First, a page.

Furthermore, observational methods of data collection are time-consuming, hard work and expensive and only a small number of people can be observed at one time. Barbro Wadensten (2005) took six weeks to carry out the study and only observed one or two subjects at a time.
Quantitative self-reports, obtaining the respondents' perceptions of themselves and of their world, is a very popular data collection method used in most areas of the social sciences (Schwarz, 1999). Written questionnaires, face-to-face interviews, telephone interviews, and internet surveys are methods of collecting self-report data. Li and Lambert (2008), considered the Chinese cultural perspective and thus, opted to use the most anonymous, unthreatening and confidential method available to them, self-report questionnaires, to study coping skills, stressors, job satisfaction and demographic characteristics in of ICU (Intensive Care Unit) nurses.
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Questionnaires, telephone and internet surveys are less expensive than other data collection techniques. They generate a large amount of data in a relatively short period of time and allow collection of data despite the geographical distance separating the researchers and the participants (Cormack, 1996) - 102 respondents from four hospitals in two cities participated in Li and Lambert's study (2008). Although data collected using questionnaires may lack depth and context, it is a rich means for correlation (Li and Lambert make correlations between the findings in their four questionnaires) providing a clear picture of the processes under study.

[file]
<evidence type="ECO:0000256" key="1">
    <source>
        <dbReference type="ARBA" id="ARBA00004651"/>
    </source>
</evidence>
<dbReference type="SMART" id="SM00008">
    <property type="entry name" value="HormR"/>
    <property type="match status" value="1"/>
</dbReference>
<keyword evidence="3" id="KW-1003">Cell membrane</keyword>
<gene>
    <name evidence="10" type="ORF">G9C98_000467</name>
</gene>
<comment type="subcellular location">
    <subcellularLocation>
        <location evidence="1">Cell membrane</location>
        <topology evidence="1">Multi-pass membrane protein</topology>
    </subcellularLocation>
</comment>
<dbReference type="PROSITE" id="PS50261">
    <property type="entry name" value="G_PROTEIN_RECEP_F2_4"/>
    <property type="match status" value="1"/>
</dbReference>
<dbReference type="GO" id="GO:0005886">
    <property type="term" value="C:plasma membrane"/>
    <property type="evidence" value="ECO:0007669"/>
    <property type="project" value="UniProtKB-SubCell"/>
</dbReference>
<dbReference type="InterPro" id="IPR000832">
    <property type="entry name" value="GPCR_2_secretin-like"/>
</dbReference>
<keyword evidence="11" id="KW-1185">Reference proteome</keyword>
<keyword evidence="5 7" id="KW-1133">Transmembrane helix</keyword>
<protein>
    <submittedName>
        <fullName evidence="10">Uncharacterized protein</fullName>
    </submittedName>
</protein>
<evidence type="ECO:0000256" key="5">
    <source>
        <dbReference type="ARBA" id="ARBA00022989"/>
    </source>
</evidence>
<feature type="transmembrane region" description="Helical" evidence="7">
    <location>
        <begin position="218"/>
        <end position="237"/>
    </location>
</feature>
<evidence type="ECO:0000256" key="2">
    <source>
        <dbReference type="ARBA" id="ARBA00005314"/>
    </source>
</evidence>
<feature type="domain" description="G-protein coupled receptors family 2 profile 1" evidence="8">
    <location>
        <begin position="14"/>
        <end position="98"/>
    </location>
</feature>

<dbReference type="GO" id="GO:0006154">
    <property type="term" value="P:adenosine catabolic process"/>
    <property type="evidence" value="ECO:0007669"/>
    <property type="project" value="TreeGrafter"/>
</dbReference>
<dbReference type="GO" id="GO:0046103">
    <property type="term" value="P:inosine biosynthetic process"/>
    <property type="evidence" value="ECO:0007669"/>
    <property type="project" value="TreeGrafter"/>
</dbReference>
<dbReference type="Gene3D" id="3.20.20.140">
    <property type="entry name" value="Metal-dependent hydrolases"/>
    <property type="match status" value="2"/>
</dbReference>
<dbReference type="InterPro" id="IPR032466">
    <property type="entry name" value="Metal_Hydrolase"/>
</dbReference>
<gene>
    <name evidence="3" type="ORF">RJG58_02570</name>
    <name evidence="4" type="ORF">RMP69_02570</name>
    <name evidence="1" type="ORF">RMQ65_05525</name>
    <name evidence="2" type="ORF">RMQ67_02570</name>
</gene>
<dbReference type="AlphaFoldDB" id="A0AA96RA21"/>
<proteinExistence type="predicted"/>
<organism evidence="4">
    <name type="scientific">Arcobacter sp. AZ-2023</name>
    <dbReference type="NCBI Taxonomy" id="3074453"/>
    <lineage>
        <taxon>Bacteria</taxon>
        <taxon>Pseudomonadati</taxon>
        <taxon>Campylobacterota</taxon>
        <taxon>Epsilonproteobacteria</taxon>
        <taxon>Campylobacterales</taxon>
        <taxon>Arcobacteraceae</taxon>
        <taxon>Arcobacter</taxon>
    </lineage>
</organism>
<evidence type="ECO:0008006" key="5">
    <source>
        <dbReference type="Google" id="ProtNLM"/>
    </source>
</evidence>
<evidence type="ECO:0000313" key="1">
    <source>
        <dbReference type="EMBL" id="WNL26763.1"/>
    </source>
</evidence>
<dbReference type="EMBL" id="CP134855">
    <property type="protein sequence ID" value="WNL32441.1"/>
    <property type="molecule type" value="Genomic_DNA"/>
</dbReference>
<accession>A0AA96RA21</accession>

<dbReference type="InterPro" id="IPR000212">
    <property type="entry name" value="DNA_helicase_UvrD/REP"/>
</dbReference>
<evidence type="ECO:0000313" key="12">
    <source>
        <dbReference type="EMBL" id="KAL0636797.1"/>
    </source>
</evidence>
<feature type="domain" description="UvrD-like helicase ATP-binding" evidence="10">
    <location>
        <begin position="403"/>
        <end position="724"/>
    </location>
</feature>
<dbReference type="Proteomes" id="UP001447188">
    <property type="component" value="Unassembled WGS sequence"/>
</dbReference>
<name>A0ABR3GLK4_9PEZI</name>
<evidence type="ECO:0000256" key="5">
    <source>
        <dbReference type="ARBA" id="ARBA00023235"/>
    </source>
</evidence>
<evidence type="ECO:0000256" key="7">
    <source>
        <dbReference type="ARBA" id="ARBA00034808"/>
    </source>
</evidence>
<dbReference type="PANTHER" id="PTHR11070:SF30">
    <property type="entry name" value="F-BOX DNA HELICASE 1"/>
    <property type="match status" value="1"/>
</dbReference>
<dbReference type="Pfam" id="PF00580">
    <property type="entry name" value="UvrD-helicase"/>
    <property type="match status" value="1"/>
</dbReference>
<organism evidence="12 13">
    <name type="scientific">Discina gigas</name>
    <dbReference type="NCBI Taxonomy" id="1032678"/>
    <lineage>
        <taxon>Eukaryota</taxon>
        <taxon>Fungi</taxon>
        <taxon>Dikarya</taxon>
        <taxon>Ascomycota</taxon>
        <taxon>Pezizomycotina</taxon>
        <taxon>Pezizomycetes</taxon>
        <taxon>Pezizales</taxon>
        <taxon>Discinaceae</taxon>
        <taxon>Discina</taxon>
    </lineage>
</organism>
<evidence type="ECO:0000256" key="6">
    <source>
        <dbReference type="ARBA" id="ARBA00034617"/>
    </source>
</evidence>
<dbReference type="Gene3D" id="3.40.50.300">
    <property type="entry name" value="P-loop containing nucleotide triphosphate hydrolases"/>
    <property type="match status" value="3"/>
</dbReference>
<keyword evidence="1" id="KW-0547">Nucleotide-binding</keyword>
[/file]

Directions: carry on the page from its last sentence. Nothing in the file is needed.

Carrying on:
Structured face-to-face interviews have the advantage of higher response rates (Edwards et al. 2002), but are more costly in terms of time and energy. Low response rates is the key difficulty in questionnaires, especially in those which ask for personal and idiosyncratic information. This can affect the significance of the results.
The presentation, wording, and sequence of questions in self-report questionnaires and interviews can be critical in gaining the necessary information. Strong evidence of the validity and the reliability of the assessment scales used is essential (Gerrish and Lacey, 2010), in fact in the assigned study the researchers use three specially-designed scales (Brief Cope (Carver,1997), Nursing stress scale (Gray-Toft and Anderson, 1981) and Job satisfaction survey (Spector, 1997)), so that bias can be measured and controlled more efficiently. The authors, however, do acknowledge the fact that these instruments were developed for a western culture and this might be a limitation in an Asian context. This outlines the sensitivity of questionnaires themselves and the necessity to take all aspects into consideration to minimize the factors which contribute to invalidity.
Another potential validity problem can arise due to the respondents not being truthful despite the fact that participation is voluntary. Individuals can distort their answers by reporting in a socially accepted way or in a way they would like to present themselves. This can be corrected by lie scales or other such controls, but, some might genuinely have misperceptions about themselves or are unable to provide the level of detail, or understand the meaning of specific questions (Cormack, 1996). On the same prejudicing lines, relatives or friends of the participants might have assisted or completed the questionnaire for them. In the study assigned the researchers made themselves available by telephone and email to minimize the possibility that questions were misinterpreted. This step was taken in view of the fact that the questionnaires were translated from English to Chinese (Li and Lambert, 2008).
Both non-participant observation and self report methods of data collection aim at simplifying complex processes while bringing us closer to the real world of intricate human phenomena. It is up to the researcher to exploit the strengths, while remaining vigilant to the limitations.